Born October 14, 1953 — Richard Christian Matheson, 66. Son of the Richard Matheson that you’re thinking of. A very prolific horror writer, mostly of short stories, he’s also no slouch at script writing as he’s written for Amazing Stories, Masters of Horror, The Powers of Matthew Star, Splatter, Tales from the Crypt, Knight Rider (the original series) and The Incredible Hulk. Wiki claims he wrote for Roger Zelazny’s The Chronicles of Amber but IMDB shows no series or show. Kindles and iBooks have a goodly number of story collections available.
Born October 14, 1953 — Greg Evigan, 66. TekWar, one of Shatner’s better ideas, starred him as Jake Cardigan. I really liked it. Yes, Shatner was in it.
Born October 14, 1956 — Arleen Sorkin, 63. To my ears, still the best Harley Quinn as she voiced her on the Batman: The Animated Series.
Born October 14, 1956 — Martin Millar, 63. Among his accomplishments was the novelization of the Tank Girl film. Apparently it’s even weirder than the film was! He won the World Fantasy Award for best novel with his book Thraxas, and the entire Thraxas series which are released under the name Martin Scott are a lot of not-too-serious pulpish fun.
Born October 14, 1963 — Lori Petty, 55. Rebecca Buck – “Tank Girl” in that film. She was also Dr. Lean Carli in Cryptic, and Dr. Sykes in Dead Awake. She had one-offs in The Hunger, Twilight Zone, Star Trek: Voyager, Brimstone, Freddy’s Nightmares and Alien Nation, and voiced Livewire in the DCU animated shows.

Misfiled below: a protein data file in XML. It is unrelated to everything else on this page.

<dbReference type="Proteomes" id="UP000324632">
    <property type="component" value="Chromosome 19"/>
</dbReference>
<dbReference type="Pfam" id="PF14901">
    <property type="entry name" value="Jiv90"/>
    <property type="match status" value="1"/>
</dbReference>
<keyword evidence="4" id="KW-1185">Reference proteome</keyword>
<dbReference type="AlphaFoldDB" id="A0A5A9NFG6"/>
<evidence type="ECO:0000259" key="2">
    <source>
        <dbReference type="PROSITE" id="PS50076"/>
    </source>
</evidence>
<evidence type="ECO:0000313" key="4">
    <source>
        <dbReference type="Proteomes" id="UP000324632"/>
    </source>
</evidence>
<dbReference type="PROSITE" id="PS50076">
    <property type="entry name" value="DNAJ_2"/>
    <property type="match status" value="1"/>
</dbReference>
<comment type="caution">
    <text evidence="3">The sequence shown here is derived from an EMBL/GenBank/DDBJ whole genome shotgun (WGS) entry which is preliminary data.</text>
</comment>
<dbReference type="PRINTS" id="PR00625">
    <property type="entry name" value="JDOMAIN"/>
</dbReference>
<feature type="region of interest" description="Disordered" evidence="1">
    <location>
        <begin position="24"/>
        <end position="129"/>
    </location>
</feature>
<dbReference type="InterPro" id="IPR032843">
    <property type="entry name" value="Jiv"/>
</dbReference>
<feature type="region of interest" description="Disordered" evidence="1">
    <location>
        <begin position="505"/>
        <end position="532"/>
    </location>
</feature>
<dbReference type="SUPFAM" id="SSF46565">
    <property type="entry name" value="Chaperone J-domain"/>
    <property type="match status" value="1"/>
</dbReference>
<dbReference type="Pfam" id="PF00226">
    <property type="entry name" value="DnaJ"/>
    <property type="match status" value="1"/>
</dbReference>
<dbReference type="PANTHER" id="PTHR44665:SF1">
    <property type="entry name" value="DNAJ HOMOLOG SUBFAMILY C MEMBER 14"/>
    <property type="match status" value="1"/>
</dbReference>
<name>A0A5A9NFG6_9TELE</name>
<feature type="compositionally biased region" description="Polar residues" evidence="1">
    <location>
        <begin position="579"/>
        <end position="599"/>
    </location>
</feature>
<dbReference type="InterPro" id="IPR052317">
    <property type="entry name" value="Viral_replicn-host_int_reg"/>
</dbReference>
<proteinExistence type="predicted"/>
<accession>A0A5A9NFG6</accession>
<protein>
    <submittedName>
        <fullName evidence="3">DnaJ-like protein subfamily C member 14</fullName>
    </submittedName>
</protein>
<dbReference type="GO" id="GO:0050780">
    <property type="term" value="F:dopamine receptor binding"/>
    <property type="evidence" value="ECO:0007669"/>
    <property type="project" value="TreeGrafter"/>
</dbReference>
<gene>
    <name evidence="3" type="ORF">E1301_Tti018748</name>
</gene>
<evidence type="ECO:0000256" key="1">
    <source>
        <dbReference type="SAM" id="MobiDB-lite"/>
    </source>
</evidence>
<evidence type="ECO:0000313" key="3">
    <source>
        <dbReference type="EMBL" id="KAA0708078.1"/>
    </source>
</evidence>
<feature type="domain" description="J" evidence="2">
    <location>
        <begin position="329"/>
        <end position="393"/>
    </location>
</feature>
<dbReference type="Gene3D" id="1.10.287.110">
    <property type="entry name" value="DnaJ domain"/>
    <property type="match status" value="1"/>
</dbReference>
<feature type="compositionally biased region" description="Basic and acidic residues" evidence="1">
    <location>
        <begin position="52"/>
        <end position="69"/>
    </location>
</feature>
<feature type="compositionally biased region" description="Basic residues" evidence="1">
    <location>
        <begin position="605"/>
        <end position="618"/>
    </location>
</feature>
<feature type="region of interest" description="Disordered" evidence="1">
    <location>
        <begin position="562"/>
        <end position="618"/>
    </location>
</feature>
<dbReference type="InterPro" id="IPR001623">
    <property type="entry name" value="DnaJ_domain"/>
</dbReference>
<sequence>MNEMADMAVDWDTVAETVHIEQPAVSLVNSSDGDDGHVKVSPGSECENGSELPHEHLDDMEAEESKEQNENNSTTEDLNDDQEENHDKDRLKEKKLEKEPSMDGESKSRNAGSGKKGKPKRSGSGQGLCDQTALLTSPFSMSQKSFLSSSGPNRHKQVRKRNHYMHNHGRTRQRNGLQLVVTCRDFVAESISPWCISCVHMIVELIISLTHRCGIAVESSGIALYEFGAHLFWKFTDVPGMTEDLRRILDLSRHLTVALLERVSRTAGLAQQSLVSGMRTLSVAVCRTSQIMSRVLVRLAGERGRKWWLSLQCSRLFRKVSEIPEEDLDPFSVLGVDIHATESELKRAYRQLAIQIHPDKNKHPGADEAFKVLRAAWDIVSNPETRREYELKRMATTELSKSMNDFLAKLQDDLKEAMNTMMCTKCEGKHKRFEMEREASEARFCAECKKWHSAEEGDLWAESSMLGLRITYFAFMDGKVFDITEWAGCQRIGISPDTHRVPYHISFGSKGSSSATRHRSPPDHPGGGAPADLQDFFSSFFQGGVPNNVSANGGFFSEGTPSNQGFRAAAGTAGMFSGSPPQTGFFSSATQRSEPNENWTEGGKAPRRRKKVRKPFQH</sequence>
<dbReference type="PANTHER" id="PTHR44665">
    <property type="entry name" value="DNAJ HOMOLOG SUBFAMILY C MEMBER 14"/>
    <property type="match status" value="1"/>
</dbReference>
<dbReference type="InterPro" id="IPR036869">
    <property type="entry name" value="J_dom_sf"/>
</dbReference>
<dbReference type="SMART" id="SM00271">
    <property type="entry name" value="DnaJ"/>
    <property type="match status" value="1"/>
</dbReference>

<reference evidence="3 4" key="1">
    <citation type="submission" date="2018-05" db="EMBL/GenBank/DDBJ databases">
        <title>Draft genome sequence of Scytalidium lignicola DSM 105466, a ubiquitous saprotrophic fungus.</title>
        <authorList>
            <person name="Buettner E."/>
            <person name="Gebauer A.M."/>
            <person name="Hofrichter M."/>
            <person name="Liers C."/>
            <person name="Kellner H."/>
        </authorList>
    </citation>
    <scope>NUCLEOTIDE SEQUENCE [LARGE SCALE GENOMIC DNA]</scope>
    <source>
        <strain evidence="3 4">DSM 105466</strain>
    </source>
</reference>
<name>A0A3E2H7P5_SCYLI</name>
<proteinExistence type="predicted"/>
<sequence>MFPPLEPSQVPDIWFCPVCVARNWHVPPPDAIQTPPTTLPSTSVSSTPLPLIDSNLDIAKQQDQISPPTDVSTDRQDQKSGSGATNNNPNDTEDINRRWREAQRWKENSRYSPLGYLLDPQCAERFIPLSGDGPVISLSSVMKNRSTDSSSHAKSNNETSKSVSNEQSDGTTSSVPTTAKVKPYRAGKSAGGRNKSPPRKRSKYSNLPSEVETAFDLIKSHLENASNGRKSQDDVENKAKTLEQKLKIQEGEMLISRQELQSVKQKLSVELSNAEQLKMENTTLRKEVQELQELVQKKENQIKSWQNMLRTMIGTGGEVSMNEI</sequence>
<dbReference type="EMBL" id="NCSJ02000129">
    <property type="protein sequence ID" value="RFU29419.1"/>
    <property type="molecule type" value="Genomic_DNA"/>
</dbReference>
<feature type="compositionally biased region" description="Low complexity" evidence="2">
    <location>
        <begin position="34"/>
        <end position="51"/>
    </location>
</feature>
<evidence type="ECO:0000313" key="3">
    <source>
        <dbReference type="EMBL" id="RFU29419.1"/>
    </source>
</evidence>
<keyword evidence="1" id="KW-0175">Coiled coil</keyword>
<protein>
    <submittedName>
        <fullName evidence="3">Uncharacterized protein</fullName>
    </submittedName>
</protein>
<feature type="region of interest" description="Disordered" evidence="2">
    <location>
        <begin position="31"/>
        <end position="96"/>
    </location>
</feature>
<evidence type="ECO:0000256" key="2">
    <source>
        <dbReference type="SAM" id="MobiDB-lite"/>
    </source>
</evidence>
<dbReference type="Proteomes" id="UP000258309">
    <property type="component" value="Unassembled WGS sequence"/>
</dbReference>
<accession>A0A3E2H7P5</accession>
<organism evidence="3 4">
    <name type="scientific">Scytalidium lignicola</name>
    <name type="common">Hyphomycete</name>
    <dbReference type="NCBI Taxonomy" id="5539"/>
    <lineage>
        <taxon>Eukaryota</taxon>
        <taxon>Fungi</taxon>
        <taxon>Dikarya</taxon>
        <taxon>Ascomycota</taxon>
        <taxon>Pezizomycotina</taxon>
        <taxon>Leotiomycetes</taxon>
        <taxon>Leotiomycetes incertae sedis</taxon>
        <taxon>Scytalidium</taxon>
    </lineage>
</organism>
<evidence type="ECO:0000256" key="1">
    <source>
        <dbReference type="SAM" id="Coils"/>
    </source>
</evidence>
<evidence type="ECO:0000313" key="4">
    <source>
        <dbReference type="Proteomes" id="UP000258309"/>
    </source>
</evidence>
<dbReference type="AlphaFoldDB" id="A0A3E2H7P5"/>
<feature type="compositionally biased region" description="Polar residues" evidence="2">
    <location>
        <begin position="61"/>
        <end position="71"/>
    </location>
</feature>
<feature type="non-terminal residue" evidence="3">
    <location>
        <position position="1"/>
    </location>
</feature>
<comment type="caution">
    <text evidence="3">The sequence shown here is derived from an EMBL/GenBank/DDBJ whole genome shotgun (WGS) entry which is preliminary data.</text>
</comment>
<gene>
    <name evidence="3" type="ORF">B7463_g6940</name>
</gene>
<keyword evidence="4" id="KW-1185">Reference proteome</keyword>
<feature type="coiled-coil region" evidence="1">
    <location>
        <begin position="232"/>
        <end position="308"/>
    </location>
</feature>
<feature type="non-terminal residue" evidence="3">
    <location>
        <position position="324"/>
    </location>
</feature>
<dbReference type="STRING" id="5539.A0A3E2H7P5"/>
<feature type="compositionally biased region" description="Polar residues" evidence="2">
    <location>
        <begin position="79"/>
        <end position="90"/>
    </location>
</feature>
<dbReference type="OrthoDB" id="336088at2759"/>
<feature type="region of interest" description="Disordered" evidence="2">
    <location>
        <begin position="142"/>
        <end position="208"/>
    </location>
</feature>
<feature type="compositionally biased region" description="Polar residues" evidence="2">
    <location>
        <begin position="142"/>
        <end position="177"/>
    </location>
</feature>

Born October 14, 1968 — Robert C. Cooper, 51. He was an executive producer of all the Stargate series. He also co-created both Stargate Atlantis and Stargate Universe with Brad Wright. Cooper has written and produced many episodes of Stargate series as well as directed a number of episodes. I’m really impressed!
In 1962, Stan Lee and Jack Kirby created a superhero based more on the classic Universal Horror monster ideals. While someone like The Thing looks like a monster, he still maintained his intelligence and was a true hero. However, Hulk was like a mixture of Frankenstein’s Monster and the Wolf-Man.
As a matter of fact, early versions of The Hulk had him only changing at night like the Wolf-Man. Hulk was a monster that the world feared but someone who was a hero at the end of the day — despite the collateral damage he caused. He was so popular that it was Hulk that gave Marvel one of their earliest live-action TV shows.